November 13, 2009
Mark A. VANVELZOR, Appellant,
Jessica A. VANVELZOR, Appellee.
Kenneth M. Wasche, Kenneth M. Wasche, P.C., Anchorage, for Appellant.
No appearance by Appellee.
Before : FABE, Chief Justice, EASTAUGH, CARPENETI, WINFREE, and CHRISTEN, Justices.
A husband moved to Alaska and filed for annulment of his marriage or divorce from his wife, who lives in Ohio, and alleged a number of personal claims against her. Acting without a lawyer, she responded that the superior court had no jurisdiction over her. She also filed a " motion to change venue," which in substance argued that Alaska lacked jurisdiction. The wife also counterclaimed for spousal support. The superior court granted the wife's motion and dismissed the case on the grounds that Alaska lacked personal jurisdiction over her.
The husband appeals on the grounds that (1) the court erred in treating the venue motion as a jurisdiction motion without giving him the opportunity to brief jurisdiction; (2) Alaska had jurisdiction because the wife requested spousal support; (3) the wife waived her jurisdictional defense by not raising it with her motion to change venue; and (4) even if the court had no jurisdiction over the wife, it erred in dismissing the action to terminate the marriage. We agree only with his final argument, and remand for the superior court to adjudicate the annulment or divorce claim alone.
II. FACTS AND PROCEEDINGS
Mark and Jessica Vanvelzor married in 2004 in New York. They made their marital home in Mount Vernon, Ohio. The Vanvelzors separated sometime in 2007. Mark moved to Anchorage where he took a job, and Jessica remained in Ohio.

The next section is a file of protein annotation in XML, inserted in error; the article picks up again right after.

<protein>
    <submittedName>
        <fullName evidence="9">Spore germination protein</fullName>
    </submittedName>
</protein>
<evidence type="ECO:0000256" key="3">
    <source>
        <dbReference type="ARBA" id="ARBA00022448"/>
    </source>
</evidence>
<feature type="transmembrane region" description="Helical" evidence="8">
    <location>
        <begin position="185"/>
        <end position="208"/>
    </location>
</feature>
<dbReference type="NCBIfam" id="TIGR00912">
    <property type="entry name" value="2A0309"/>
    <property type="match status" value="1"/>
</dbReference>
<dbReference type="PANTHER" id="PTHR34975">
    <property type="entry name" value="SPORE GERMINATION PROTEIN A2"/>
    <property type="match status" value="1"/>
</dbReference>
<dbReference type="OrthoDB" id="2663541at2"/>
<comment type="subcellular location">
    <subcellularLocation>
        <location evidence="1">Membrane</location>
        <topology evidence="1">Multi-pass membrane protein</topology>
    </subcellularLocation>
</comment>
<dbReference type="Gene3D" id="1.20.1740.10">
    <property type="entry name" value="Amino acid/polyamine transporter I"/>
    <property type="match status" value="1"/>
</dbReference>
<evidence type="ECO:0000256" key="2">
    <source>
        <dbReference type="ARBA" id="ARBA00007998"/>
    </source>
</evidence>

In early 2008 Mark filed a complaint for annulment or divorce in Alaska. He was represented by counsel. The couple has no real property, but he requested division of personal property. He demanded Jessica return some of his son's personal property that he alleged was in her possession.
Jessica answered the complaint pro se by filling out a form provided by the court. In the section entitled " Affirmative Defenses," Jessica checked the box reading: " I have never resided or been present in the State of Alaska. This Court lacks personal jurisdiction over me." She also checked the box in the same section reading " The venue of this action is improper. This case should have been filed at the Courthouse in ( City or Town )" and in the blank space she handwrote " Mount Vernon, Ohio."